Hannibal: Great Ending Despite Its Minor Flaws

Hannibal Season Finale

I’ll admit, somewhere in Europe at the beginning of Season 3 Hannibal lost me with its low-key lighting and grotesquely beautiful artistic cuts and flashbacks, all accompanied by a swaying dramatic score. While these elements were all things I loved about the show initially, the excessively artistic mise en scene threw even me for a loop. And I went to film school and generally love such theatrics.

I can only assume the melodrama was lost on the average layman TV show junky, who is more comfortable watching mindless sitcoms and Donald Trump rallies. So it’s no surprise that NBC neglected to renew the series for a fourth season (though creator Bryan Fuller has hinted at a revival movie).

As a huge fan of Hannibal, I have written previously about how the plot unfolded to introduce the Red Dragon. In general there are some noticeable differences between the series itself and Thomas Harris’ original novels. Still, I have nothing but love for the now canceled show. I’ve read reviews from [1]Entertainment Weekly, [2]Variety and, last but not least, the [3]LA Times that are written so well you’d swear they were lavishing praise on the latest Pulitzer Prize winner. These reviews are as sweepingly intellectual and analytical as the show is creatively chaotic.

So, I dare not compete and instead I will gear my perspective toward the average, everyday viewer. While one of the reviews suggests the show sheds light on mental health issues, the consensus is that the toxic love/hate relationship between Will Graham and Dr. Hannibal Lecter was the focus throughout all three seasons of the show. Among other key story components, the producers spent quite a long time on Will and Jack catching Hannibal, which by the way, was oddly my favorite part of the show. But, I know that there was some criticism about this because not everyone felt the same.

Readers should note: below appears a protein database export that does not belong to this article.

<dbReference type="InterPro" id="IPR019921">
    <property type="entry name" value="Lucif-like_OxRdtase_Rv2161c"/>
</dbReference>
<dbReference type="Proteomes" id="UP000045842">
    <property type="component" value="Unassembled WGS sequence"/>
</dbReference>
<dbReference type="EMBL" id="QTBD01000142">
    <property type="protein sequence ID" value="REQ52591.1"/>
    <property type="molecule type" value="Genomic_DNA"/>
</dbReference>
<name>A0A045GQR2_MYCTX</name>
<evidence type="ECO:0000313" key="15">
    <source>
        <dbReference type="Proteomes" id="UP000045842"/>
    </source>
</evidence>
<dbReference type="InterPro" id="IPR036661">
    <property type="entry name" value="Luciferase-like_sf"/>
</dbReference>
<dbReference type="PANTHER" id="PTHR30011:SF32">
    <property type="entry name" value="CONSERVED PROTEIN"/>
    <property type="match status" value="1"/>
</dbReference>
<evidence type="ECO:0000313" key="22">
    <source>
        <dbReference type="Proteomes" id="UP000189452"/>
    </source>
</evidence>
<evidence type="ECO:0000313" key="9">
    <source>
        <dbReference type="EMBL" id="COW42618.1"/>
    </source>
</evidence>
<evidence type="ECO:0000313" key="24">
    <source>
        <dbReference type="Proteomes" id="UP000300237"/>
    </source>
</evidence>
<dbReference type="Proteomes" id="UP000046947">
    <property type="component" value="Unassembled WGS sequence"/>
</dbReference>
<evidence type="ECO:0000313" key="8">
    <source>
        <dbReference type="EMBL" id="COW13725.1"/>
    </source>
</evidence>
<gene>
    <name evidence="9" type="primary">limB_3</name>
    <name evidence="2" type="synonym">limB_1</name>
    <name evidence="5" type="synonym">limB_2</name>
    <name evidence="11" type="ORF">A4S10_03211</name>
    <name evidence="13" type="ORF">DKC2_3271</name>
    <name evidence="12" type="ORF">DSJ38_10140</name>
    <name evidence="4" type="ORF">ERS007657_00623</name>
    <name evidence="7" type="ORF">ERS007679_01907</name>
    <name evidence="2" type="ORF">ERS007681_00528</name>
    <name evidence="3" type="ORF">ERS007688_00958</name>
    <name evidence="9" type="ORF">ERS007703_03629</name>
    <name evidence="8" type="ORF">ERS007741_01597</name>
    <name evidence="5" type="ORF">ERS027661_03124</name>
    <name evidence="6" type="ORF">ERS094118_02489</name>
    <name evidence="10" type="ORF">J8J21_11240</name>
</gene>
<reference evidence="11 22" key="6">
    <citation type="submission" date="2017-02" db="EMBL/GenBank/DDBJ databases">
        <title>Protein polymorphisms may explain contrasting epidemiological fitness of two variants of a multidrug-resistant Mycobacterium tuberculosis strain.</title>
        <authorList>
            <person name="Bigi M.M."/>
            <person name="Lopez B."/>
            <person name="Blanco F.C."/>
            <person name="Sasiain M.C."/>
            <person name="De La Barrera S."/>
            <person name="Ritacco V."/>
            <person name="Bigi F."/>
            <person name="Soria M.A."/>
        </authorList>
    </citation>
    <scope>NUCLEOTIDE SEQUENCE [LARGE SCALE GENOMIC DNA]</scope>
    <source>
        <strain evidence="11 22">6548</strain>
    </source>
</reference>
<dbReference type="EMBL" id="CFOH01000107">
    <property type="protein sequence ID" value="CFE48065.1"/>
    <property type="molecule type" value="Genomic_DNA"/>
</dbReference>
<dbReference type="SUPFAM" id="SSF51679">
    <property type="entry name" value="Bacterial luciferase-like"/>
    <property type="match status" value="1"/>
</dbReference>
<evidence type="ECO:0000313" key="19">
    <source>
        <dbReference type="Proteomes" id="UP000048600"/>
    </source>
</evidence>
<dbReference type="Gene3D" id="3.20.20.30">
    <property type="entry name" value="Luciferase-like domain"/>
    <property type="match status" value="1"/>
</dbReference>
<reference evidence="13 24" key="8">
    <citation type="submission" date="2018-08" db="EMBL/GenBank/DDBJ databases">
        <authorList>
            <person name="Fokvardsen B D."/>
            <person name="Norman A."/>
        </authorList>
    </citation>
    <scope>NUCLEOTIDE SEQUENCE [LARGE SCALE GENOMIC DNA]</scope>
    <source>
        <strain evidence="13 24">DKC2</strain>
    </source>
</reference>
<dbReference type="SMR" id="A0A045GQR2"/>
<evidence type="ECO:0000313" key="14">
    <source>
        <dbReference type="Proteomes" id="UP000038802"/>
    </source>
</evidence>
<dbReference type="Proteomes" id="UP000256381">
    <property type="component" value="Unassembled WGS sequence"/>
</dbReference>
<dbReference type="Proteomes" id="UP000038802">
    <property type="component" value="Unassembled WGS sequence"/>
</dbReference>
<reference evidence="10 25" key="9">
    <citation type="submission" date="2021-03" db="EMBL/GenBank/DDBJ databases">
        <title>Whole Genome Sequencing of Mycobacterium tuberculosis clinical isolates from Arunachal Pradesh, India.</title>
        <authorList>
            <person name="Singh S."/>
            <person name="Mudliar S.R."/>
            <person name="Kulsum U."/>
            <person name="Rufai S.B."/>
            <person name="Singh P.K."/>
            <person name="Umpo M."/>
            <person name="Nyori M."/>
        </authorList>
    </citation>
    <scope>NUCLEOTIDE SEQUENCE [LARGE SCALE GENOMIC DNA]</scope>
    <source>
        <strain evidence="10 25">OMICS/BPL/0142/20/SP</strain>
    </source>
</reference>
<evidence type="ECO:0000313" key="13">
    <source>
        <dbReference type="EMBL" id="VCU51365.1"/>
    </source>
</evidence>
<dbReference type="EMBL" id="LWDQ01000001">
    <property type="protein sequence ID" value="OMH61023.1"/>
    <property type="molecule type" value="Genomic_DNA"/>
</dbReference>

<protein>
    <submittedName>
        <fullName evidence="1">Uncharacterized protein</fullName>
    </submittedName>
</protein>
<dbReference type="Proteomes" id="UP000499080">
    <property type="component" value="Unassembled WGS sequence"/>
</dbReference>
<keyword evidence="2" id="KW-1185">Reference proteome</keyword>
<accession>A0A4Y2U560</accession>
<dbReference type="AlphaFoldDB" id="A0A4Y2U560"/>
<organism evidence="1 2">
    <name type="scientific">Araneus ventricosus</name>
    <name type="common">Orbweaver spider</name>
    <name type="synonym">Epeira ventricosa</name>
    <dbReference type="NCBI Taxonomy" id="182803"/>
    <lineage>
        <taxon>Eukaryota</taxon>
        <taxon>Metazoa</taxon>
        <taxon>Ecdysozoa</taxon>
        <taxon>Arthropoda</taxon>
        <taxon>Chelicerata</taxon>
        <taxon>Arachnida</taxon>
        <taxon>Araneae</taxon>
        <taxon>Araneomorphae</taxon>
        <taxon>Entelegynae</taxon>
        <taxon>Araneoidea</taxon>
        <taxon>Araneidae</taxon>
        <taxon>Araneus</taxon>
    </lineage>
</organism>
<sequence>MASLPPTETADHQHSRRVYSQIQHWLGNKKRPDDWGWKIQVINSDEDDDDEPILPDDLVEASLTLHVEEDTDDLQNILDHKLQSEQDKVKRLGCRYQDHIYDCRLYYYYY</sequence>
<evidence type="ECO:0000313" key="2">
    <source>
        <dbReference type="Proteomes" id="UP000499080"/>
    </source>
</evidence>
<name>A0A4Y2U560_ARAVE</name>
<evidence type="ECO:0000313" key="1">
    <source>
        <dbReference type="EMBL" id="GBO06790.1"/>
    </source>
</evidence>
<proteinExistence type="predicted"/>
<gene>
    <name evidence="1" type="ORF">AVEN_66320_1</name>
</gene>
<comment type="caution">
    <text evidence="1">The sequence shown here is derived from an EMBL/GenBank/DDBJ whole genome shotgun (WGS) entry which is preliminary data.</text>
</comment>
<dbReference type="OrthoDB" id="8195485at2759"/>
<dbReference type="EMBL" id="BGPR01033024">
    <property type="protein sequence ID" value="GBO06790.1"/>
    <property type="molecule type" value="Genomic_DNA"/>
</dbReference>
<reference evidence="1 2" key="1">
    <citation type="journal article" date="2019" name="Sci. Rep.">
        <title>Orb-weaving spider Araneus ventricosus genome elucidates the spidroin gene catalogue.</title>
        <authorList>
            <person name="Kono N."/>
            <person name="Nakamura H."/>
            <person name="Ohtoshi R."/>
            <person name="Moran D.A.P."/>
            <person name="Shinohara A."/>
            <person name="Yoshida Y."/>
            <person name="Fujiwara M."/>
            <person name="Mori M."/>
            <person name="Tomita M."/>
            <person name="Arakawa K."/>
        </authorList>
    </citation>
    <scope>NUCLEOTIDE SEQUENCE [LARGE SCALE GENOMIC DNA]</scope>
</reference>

Unfortunately, Will’s tortured disposition, I felt, grew slightly excessive at times as it seemed that the show’s producer’s and writers went to the “well too many times” with this emotionally drained and psychologically twisted soul. Episode after episode, Will Graham’s character lacks arc and remains the same weary and afflicted FBI profiler, exhausted from dealing with manipulation and the homo-erotic relationship that he and Hannibal are tangled in. It’s a case from which Graham will never be the same.

In these finale episodes of season three, I’ll be honest there were times I had to close the blinds and turn off every light in the room to make sense of what was happening on screen. The show definitely drilled home the point with its stylized choice of extreme low-key lighting that the relationship between Will and Hannibal was a dark one. Honestly, I’ve found some of the scenes difficult to watch and not at all because of the blood or mutilated human carcasses. At times, I wished the DP/Cinematographer had lit the set a little bit brighter. Nonetheless, I’ve remained a Hannibal fan despite some of its flaws, though I think that the story could have been tweaked to grab a larger audience share rather than focus on a much smaller pool of art-school types. Perhaps Hannibal could have had a longer running, beyond three short seasons. Still, you have to hand it to Fuller for sticking to his guns and not diverting from his original path.

That said, Hannibal’s ending couldn’t have been executed more beautifully, when Will and Hannibal work together to defeat the Red Dragon, despite their surely mortal wounds. The ending once again focuses on Hannibal’s and Will’s relationship, and it ignores all others.

Though this isn’t surprising as the show focused on the understanding Will had of Hannibal’s way of thinking, his mindset, and this understanding bonded Will to Hannibal in a way no one else could.

After defeating the Red Dragon, Will and Hannibal continue their relationship to the afterlife, plunging off the cliff together and into final peaceful eternity. Will of course, being the one to take Hannibal with him as he makes the leap. It’s a noble death perhaps, but a fitting one. Their odd love relationship toxically taints the last bit of good in Will as he is seduced by Hannibal’s tantalizing evil. The show couldn’t have gone out with a louder bang, not to mention the delicious meal of her own leg that Bedelia is about to feast on, becoming just like Hannibal. In essence, despite Will’s final act of martyrdom, Hannibal becomes an intimate lasting spirit in all those he came to influence.

[1] http://www.ew.com/article/2015/08/30/hannibal-series-finale-review

[2] http://variety.com/2015/tv/news/hannibal-finale-season-4-movie-revival-ending-spoilers-1201581424/

[3] http://www.latimes.com/entertainment/tv/showtracker/la-et-st-hannibal-finale-20150830-story.html


About Sonyo Estavillo

I am a creative professional with extensive project experience from concept to development (scripted and non-scripted). My talents are diverse and include: producing, directing, production management, videography, social media/viral marketing, research, non-linear editing, story development, and content writing. *Masters in Television, Radio, & Film @ Newhouse, Syracuse University *Bachelors in Film Production @ CSULB

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